Posts Tagged ‘Linux’

You can use tcpdump or wireshark but if you have a Linux box handy you can install: cdpr. It makes life easy like this:

cdpr -v

Just follow the prompts for selecting the interface and wait for the cdp transmission to come through. Understand that some values, like Native VLAN, are in hexidecimal and you’ll need to convert it to decimal. Otherwise, happy hunting.


A quick tidbit of information useful in troubleshooting and interviewing and reviewing the logs (if you can) before you start hacking away at the issue. It makes no sense to start diagnosing an issue if you have logs that can, hopefully, tell you what was going on before and after an event that caused an outage. For instance, if your wireless just decides to go down you may want to look at the lgos in the AP (autonomous mode) or the controller (Controller mode) and see what was happening. Given there is enough verbosity in the logs it should tell you what happened and you can take corrective measures. This applies to interviews because people always ask “What are your steps to figuring out what happened?” I always start with: I check the logs.


If you’re running out of space on a Windows Server 2003 instance in VMware you do have a workaround to expand your system partition. This will require gparted which is standard on Knoppix so I would suggest you grab a copy of Knoppix and burn that to a CD first. Now I will detail the steps required since this is really easy:

  1. Power off the VM
  2. Right click your VM in vSphere client – Edit Settings
  3. Select the Hard Disk that contains the VMDK file for your system drive
  4. Increase size to whatever you want (or is available)
  5. Open the Console to the VM
  6. Power on the VM but quickly mount your local host CD/DVD drive to boot to Knoppix
  7. Once Knoppix is booted open a terminal and type in: sudo gparted
  8. Select the drive you want to expand by right clicking and select “Resize”
  9. You can resize by typing in the desired size or dragging the vertical bar over to desired size
  10. Continue through the menu and when done press APPLY at the top and gparted will do the work
  11. Once complete, reboot the system and remove the Knoppix CD and unmount the CD drive from within vmware
  12. LET WINDOWS PERFORM THE CHECKDISK – DO NOT INTERRUPT THIS PROCESS
  13. Windows will probably want to reboot when you login, please do so and after this you’ll see your newly sized system partition

http://www.itworld.com/open-source/284553/linux-culprit-leap-second-lapses-cassandra-exec?source=ITWNLE_nlt_countdown_2012-07-03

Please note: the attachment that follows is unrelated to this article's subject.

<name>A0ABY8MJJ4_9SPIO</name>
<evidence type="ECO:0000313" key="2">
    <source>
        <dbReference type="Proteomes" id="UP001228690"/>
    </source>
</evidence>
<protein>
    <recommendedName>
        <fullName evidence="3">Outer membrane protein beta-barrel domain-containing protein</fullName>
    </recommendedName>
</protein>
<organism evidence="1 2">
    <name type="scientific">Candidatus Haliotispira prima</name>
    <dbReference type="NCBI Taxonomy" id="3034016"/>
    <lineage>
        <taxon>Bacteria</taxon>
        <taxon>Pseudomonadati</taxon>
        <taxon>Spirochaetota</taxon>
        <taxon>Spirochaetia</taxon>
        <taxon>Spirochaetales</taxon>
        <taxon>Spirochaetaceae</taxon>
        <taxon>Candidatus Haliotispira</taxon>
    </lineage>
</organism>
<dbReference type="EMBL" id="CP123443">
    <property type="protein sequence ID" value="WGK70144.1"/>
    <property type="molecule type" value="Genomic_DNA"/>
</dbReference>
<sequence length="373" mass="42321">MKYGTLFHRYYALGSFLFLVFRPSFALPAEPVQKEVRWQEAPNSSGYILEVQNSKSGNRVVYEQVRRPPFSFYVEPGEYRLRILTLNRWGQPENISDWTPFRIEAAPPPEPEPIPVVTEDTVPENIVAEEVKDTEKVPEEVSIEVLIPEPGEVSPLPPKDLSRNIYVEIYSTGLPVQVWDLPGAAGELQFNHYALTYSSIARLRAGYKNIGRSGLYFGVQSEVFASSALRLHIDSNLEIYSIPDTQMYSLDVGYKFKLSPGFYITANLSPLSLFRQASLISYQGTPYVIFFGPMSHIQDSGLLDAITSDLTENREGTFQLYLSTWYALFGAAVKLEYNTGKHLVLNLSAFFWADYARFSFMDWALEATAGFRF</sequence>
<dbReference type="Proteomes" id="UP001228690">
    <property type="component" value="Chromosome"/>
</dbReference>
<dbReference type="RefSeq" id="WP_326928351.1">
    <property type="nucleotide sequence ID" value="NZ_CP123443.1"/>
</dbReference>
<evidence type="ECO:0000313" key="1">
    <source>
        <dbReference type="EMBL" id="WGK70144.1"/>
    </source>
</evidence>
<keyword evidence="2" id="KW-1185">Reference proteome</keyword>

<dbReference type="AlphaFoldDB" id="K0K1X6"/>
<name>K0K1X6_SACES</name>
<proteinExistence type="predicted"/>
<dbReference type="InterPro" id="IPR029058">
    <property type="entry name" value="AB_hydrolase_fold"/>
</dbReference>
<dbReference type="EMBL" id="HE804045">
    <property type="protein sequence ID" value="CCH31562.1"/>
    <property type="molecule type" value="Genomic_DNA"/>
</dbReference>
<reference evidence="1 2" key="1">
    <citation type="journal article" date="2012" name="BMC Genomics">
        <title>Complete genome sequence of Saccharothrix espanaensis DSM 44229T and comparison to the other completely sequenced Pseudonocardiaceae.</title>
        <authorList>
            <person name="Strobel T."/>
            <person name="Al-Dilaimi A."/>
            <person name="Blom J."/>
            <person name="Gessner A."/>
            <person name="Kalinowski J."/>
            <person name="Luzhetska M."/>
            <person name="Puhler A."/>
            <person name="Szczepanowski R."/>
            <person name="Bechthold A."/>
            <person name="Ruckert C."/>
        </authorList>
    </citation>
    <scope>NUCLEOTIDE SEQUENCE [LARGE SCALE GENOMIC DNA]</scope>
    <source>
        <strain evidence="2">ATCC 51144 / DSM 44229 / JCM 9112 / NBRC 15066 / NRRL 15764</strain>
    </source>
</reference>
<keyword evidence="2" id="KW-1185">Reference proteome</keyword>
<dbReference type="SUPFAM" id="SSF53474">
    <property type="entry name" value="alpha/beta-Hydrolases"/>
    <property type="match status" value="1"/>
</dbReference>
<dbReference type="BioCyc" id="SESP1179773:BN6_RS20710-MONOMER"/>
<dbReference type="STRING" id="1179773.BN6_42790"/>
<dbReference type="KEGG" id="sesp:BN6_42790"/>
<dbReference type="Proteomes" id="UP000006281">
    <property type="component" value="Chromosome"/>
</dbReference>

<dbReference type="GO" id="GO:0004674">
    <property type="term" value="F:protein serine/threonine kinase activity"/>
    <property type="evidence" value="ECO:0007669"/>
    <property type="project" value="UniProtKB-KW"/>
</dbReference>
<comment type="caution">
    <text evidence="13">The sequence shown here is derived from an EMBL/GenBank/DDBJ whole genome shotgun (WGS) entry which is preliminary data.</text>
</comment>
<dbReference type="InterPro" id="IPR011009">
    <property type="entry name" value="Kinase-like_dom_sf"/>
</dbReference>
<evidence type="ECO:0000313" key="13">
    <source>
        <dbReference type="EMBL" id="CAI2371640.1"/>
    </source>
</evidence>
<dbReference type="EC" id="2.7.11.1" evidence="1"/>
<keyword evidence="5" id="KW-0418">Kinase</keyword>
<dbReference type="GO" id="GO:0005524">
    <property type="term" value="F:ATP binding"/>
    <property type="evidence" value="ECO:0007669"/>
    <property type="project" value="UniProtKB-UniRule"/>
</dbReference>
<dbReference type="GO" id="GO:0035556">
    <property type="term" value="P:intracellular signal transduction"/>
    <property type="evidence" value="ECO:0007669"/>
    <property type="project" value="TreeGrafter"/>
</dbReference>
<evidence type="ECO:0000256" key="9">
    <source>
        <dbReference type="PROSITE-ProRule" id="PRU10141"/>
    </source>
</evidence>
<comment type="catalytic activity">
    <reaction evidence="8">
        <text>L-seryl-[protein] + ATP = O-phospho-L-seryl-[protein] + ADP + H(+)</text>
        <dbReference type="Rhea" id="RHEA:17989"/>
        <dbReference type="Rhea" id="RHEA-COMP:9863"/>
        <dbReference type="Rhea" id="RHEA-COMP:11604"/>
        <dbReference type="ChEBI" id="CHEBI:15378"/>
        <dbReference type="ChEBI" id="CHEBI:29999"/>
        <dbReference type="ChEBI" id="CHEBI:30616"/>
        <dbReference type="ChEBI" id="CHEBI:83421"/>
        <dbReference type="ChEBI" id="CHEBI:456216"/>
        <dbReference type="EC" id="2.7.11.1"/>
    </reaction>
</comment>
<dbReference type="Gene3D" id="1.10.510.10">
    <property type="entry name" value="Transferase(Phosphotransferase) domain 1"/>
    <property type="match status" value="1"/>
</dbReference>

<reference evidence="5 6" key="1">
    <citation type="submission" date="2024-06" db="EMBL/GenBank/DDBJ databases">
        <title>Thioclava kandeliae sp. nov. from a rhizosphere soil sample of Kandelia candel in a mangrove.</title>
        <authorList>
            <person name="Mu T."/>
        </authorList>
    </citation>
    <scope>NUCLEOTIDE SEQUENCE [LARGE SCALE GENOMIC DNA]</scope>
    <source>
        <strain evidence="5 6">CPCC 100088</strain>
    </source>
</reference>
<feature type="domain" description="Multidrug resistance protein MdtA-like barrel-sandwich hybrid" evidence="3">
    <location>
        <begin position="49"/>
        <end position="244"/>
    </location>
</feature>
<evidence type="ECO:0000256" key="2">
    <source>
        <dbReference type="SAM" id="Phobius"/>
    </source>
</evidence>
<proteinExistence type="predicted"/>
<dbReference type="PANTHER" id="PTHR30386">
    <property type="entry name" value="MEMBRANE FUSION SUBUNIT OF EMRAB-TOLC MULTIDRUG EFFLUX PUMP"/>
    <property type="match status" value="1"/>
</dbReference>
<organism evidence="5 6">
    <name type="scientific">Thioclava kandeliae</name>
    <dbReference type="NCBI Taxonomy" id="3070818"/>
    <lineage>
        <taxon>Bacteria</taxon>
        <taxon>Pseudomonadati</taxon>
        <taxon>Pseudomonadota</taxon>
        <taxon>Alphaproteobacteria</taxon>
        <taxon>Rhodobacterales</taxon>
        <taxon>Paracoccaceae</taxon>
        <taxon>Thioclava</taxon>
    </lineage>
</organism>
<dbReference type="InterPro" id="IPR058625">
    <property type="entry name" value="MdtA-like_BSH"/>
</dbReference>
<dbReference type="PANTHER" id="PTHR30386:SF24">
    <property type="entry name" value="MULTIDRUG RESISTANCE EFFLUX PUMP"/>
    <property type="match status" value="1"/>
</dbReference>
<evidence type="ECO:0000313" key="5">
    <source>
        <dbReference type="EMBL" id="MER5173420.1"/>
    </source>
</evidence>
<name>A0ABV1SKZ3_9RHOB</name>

While I am a Open Source user and believer, this should have been taken care of a lot sooner, I guess it finally shows that Linux isn’t as bullet proof as once thought to minor annoying issues that cause administrator headaches.


How often do we run into problems and have to contact a third party vendor to get the resolution only to spend a large amount of time getting someone (sometimes ourselves) to stop the blame game and start working together? This seems to happen all the time in the IT field and this is frustrating as all hell and we as IT professionals and engineers need to put our ego and pride aside and work on the problem to benefit our customer and I’ll share my thoughts on the various scenarios… Read the rest of this entry »


Just though I would put this out there for the world to read…use new network cables! If the cable doesn’t have a locking clasp you’re begging to have someone just brush by and jiggle it loose and then you’re troubleshooting an issue that looks complex when in reality all you have to is plug in a cable! ALWAYS USE NEW CABLES


We see it all the time here in the IT field…people floating around aimlessly during a maintenance doing nothing while others seem to be working harder than others. Why is this? For the most part I don’t believe we should be blaming them directly; rather, I think we need to blame management for not delegating responsibilities properly and efficiently… Read the rest of this entry »


While I never recommend the use of Superscopes as they are usually relevant to a bad network design. I know that sometimes networks are inherited and not the fault of the person having to perform this action;thus, I am going to provide a lean set of steps to configure this assuming you know your way around Microsoft DHCP server and have a few requirements met: Read the rest of this entry »


Let me start by saying that Superscopes are not a standard mechanism of DHCP, just a “hack” by Microsoft to support networks that don’t understand the concept of “1 IP subnet PER vlan, not 10 IP subnets per VLAN”. The only, and I do mean ONLY, time that you use Superscopes is when you have a network design that has multiple IP subnets inside the same VLAN. Let me explain the ONLY instance where this is needed and WHY you need multiple interfaces configured for this to work… Read the rest of this entry »


So there is the long standing debate of GUI Vs CLI in both the server and Networking world. There are quite a few angles to argue and I know that in this one single post I am not going to cover 100% of them and I am going to keep emotion out of this and stick to the facts and try to do a “Qualitative review of the two Read the rest of this entry »